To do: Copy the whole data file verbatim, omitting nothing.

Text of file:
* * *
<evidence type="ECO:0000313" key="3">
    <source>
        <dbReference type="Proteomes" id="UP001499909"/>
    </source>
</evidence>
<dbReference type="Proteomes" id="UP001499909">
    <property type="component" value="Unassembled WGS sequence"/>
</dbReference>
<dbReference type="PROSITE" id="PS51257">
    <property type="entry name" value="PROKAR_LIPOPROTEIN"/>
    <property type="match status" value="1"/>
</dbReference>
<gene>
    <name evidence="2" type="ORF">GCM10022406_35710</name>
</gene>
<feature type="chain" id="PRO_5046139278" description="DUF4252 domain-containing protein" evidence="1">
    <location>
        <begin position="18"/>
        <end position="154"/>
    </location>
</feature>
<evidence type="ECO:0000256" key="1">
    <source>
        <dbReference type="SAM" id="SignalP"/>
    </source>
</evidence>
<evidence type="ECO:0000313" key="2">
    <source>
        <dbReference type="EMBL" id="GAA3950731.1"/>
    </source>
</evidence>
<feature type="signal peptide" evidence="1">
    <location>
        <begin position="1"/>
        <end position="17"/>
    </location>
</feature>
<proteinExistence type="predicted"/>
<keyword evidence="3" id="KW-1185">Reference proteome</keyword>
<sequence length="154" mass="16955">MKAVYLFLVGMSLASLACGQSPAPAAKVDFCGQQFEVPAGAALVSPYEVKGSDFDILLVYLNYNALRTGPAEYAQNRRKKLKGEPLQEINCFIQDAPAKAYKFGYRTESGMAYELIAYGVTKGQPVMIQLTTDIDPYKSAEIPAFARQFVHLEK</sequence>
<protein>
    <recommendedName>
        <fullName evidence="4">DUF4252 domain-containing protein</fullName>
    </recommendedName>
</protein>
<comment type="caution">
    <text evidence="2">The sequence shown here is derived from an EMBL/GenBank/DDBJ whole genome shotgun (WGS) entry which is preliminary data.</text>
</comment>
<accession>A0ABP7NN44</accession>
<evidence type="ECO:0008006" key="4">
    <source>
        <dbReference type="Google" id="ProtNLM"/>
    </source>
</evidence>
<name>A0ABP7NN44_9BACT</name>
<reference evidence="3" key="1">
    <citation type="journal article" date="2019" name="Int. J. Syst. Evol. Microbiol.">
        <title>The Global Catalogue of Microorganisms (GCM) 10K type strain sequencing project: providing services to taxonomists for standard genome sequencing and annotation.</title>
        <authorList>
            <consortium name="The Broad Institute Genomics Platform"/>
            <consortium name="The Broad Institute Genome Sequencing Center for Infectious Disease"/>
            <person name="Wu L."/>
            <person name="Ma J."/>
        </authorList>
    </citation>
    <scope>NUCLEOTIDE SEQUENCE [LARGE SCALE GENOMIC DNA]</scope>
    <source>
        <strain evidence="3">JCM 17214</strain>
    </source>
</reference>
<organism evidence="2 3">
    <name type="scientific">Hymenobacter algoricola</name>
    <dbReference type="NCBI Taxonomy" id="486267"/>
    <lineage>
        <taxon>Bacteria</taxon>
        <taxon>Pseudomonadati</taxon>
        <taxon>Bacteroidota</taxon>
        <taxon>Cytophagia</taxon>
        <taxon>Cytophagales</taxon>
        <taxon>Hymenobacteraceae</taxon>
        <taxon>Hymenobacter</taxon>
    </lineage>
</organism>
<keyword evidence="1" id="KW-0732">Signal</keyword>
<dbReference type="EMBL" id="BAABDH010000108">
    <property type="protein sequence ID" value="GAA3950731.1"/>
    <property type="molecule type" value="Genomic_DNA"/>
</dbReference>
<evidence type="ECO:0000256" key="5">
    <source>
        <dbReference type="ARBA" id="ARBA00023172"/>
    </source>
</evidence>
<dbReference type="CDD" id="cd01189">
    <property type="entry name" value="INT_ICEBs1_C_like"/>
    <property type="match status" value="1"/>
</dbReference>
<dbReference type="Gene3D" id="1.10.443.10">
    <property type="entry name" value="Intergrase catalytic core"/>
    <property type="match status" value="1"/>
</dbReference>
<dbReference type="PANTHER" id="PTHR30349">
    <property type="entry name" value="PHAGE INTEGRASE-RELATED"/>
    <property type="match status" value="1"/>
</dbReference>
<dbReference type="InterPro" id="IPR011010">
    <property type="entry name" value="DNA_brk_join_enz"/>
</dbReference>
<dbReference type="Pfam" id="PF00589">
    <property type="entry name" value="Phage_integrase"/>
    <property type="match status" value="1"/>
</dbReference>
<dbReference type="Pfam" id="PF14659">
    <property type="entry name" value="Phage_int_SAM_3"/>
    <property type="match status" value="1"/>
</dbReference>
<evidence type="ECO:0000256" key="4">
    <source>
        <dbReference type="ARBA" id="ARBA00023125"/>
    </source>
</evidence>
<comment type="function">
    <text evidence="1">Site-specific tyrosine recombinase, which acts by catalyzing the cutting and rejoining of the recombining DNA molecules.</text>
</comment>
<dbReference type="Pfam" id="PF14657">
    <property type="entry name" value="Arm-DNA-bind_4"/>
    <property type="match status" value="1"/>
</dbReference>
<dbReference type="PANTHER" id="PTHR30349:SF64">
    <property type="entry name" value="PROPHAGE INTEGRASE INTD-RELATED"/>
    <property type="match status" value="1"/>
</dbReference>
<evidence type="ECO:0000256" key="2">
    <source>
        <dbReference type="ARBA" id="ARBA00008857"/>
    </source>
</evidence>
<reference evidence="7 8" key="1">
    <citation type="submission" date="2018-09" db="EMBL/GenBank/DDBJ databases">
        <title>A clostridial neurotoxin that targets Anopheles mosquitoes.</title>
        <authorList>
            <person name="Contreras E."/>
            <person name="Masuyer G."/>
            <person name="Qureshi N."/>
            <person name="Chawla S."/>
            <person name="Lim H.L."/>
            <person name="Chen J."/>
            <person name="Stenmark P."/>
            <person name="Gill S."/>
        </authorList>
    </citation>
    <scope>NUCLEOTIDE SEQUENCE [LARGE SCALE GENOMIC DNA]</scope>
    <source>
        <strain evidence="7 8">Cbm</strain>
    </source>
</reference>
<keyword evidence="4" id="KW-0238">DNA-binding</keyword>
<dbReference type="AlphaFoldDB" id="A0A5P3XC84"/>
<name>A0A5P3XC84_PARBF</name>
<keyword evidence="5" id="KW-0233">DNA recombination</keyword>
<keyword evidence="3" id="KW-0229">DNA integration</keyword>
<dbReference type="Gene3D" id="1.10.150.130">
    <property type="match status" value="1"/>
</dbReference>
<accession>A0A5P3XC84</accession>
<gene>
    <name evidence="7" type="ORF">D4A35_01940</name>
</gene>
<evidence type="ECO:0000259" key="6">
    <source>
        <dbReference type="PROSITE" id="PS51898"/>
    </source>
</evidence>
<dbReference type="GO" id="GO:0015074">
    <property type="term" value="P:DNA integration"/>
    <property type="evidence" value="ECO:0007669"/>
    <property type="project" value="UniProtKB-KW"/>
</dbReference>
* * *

<evidence type="ECO:0000313" key="3">
    <source>
        <dbReference type="Proteomes" id="UP001499909"/>
    </source>
</evidence>
<dbReference type="Proteomes" id="UP001499909">
    <property type="component" value="Unassembled WGS sequence"/>
</dbReference>
<dbReference type="PROSITE" id="PS51257">
    <property type="entry name" value="PROKAR_LIPOPROTEIN"/>
    <property type="match status" value="1"/>
</dbReference>
<gene>
    <name evidence="2" type="ORF">GCM10022406_35710</name>
</gene>
<feature type="chain" id="PRO_5046139278" description="DUF4252 domain-containing protein" evidence="1">
    <location>
        <begin position="18"/>
        <end position="154"/>
    </location>
</feature>
<evidence type="ECO:0000256" key="1">
    <source>
        <dbReference type="SAM" id="SignalP"/>
    </source>
</evidence>
<evidence type="ECO:0000313" key="2">
    <source>
        <dbReference type="EMBL" id="GAA3950731.1"/>
    </source>
</evidence>
<feature type="signal peptide" evidence="1">
    <location>
        <begin position="1"/>
        <end position="17"/>
    </location>
</feature>
<proteinExistence type="predicted"/>
<keyword evidence="3" id="KW-1185">Reference proteome</keyword>
<sequence length="154" mass="16955">MKAVYLFLVGMSLASLACGQSPAPAAKVDFCGQQFEVPAGAALVSPYEVKGSDFDILLVYLNYNALRTGPAEYAQNRRKKLKGEPLQEINCFIQDAPAKAYKFGYRTESGMAYELIAYGVTKGQPVMIQLTTDIDPYKSAEIPAFARQFVHLEK</sequence>
<protein>
    <recommendedName>
        <fullName evidence="4">DUF4252 domain-containing protein</fullName>
    </recommendedName>
</protein>
<comment type="caution">
    <text evidence="2">The sequence shown here is derived from an EMBL/GenBank/DDBJ whole genome shotgun (WGS) entry which is preliminary data.</text>
</comment>
<accession>A0ABP7NN44</accession>
<evidence type="ECO:0008006" key="4">
    <source>
        <dbReference type="Google" id="ProtNLM"/>
    </source>
</evidence>
<name>A0ABP7NN44_9BACT</name>
<reference evidence="3" key="1">
    <citation type="journal article" date="2019" name="Int. J. Syst. Evol. Microbiol.">
        <title>The Global Catalogue of Microorganisms (GCM) 10K type strain sequencing project: providing services to taxonomists for standard genome sequencing and annotation.</title>
        <authorList>
            <consortium name="The Broad Institute Genomics Platform"/>
            <consortium name="The Broad Institute Genome Sequencing Center for Infectious Disease"/>
            <person name="Wu L."/>
            <person name="Ma J."/>
        </authorList>
    </citation>
    <scope>NUCLEOTIDE SEQUENCE [LARGE SCALE GENOMIC DNA]</scope>
    <source>
        <strain evidence="3">JCM 17214</strain>
    </source>
</reference>
<organism evidence="2 3">
    <name type="scientific">Hymenobacter algoricola</name>
    <dbReference type="NCBI Taxonomy" id="486267"/>
    <lineage>
        <taxon>Bacteria</taxon>
        <taxon>Pseudomonadati</taxon>
        <taxon>Bacteroidota</taxon>
        <taxon>Cytophagia</taxon>
        <taxon>Cytophagales</taxon>
        <taxon>Hymenobacteraceae</taxon>
        <taxon>Hymenobacter</taxon>
    </lineage>
</organism>
<keyword evidence="1" id="KW-0732">Signal</keyword>
<dbReference type="EMBL" id="BAABDH010000108">
    <property type="protein sequence ID" value="GAA3950731.1"/>
    <property type="molecule type" value="Genomic_DNA"/>
</dbReference>
<evidence type="ECO:0000256" key="5">
    <source>
        <dbReference type="ARBA" id="ARBA00023172"/>
    </source>
</evidence>
<dbReference type="CDD" id="cd01189">
    <property type="entry name" value="INT_ICEBs1_C_like"/>
    <property type="match status" value="1"/>
</dbReference>
<dbReference type="Gene3D" id="1.10.443.10">
    <property type="entry name" value="Intergrase catalytic core"/>
    <property type="match status" value="1"/>
</dbReference>
<dbReference type="PANTHER" id="PTHR30349">
    <property type="entry name" value="PHAGE INTEGRASE-RELATED"/>
    <property type="match status" value="1"/>
</dbReference>
<dbReference type="InterPro" id="IPR011010">
    <property type="entry name" value="DNA_brk_join_enz"/>
</dbReference>
<dbReference type="Pfam" id="PF00589">
    <property type="entry name" value="Phage_integrase"/>
    <property type="match status" value="1"/>
</dbReference>
<dbReference type="Pfam" id="PF14659">
    <property type="entry name" value="Phage_int_SAM_3"/>
    <property type="match status" value="1"/>
</dbReference>
<evidence type="ECO:0000256" key="4">
    <source>
        <dbReference type="ARBA" id="ARBA00023125"/>
    </source>
</evidence>
<comment type="function">
    <text evidence="1">Site-specific tyrosine recombinase, which acts by catalyzing the cutting and rejoining of the recombining DNA molecules.</text>
</comment>
<dbReference type="Pfam" id="PF14657">
    <property type="entry name" value="Arm-DNA-bind_4"/>
    <property type="match status" value="1"/>
</dbReference>
<dbReference type="PANTHER" id="PTHR30349:SF64">
    <property type="entry name" value="PROPHAGE INTEGRASE INTD-RELATED"/>
    <property type="match status" value="1"/>
</dbReference>
<evidence type="ECO:0000256" key="2">
    <source>
        <dbReference type="ARBA" id="ARBA00008857"/>
    </source>
</evidence>
<reference evidence="7 8" key="1">
    <citation type="submission" date="2018-09" db="EMBL/GenBank/DDBJ databases">
        <title>A clostridial neurotoxin that targets Anopheles mosquitoes.</title>
        <authorList>
            <person name="Contreras E."/>
            <person name="Masuyer G."/>
            <person name="Qureshi N."/>
            <person name="Chawla S."/>
            <person name="Lim H.L."/>
            <person name="Chen J."/>
            <person name="Stenmark P."/>
            <person name="Gill S."/>
        </authorList>
    </citation>
    <scope>NUCLEOTIDE SEQUENCE [LARGE SCALE GENOMIC DNA]</scope>
    <source>
        <strain evidence="7 8">Cbm</strain>
    </source>
</reference>
<keyword evidence="4" id="KW-0238">DNA-binding</keyword>
<dbReference type="AlphaFoldDB" id="A0A5P3XC84"/>
<name>A0A5P3XC84_PARBF</name>
<keyword evidence="5" id="KW-0233">DNA recombination</keyword>
<keyword evidence="3" id="KW-0229">DNA integration</keyword>
<dbReference type="Gene3D" id="1.10.150.130">
    <property type="match status" value="1"/>
</dbReference>
<accession>A0A5P3XC84</accession>
<gene>
    <name evidence="7" type="ORF">D4A35_01940</name>
</gene>
<evidence type="ECO:0000259" key="6">
    <source>
        <dbReference type="PROSITE" id="PS51898"/>
    </source>
</evidence>
<dbReference type="GO" id="GO:0015074">
    <property type="term" value="P:DNA integration"/>
    <property type="evidence" value="ECO:0007669"/>
    <property type="project" value="UniProtKB-KW"/>
</dbReference>